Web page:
While the DNS vulnerability was always on the news the past few months, we have decided to write this article about FrootVPN so that our customers are aware to what happened and that they shouldn’t worry about anything about our VPN.
The attack-vector for this attack is very limited. The moment you run a timing attack on somebody’s DNS request and spoof the response back with a payload, that’s hardly possible. Besides it requires the NSS service to originate the DNS requests, none of our servers do that and all DNS requests are passed to a trusted DNS server and ensured that they cannot be tampered with.
So in order that this becomes a threat to us, a government needs to infiltrate our datacenter, take over the entire peering of our datacenter, place an exact vulnerable replica of our server in our datacenter and by magic guess all the cryptographic keys we use to validate the servers. this is quite impossible without notice. CVE-2015-7547 impose a remote code execution vulnerability in glibc when processed by NSS Services. These are typically the first target for a *NIX Operating System when it comes to domain name resolutions.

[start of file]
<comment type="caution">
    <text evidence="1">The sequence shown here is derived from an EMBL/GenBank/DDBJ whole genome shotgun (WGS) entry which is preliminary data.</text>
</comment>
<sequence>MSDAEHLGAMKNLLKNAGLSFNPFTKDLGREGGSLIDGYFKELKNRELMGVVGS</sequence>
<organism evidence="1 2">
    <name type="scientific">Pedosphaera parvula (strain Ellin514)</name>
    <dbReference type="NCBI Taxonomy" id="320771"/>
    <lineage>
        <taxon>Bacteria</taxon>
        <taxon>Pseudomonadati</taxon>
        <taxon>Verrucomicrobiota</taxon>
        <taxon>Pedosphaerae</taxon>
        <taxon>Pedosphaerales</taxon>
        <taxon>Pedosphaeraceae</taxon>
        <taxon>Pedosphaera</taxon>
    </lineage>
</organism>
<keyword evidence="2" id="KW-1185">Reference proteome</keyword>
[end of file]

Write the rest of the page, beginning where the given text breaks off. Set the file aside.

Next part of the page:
Luckily at FrootVPN we relay all our DNS queries to a trusted recursor which in turn does not rely on NSS to resolve the names, we also ensure that DNS runs via an encrypted connection and enforce DNSSEC where applicable. FrootVPN is, so to say, by design secured against this vulnerability. However as we also keep track on upcoming CVE and BugTraq-IDs, we always update and recompile our servers to minimize attack vectors.
In order for CVE-2015-7547 to affect FrootVPN servers, an attacker must first compromise our recursor to allow crafted DNS responses to pass validators and thus be passed on to a VPN-Server. TripWire, SELinux, AppArmor and GPG signed binaries will make it a very hard task for said attacker to succeed without triggering several alerts to our NOC.
At FrootVPN we pass all DNS requests made by a server to a trusted recursor which has a strict size restriction on the replies. At no given time it will respond more than a single A or AAAA record to our servers.
So as CVE-2015-7547 requires a packet size much greater than a single record, we’re by design not vulnerable to this as our servers will never face such a reply.
While some other vpn service providers had been affected by this flaws, FrootVPN has no big deal with this issue because our team was ready for this statement.
Thus, this just prove that you do not have to worry about things regarding glibc vulnerability which was happened the past few months. Everything was explained on this article and we guarantee that our vpn is safe and already patched to where necessary.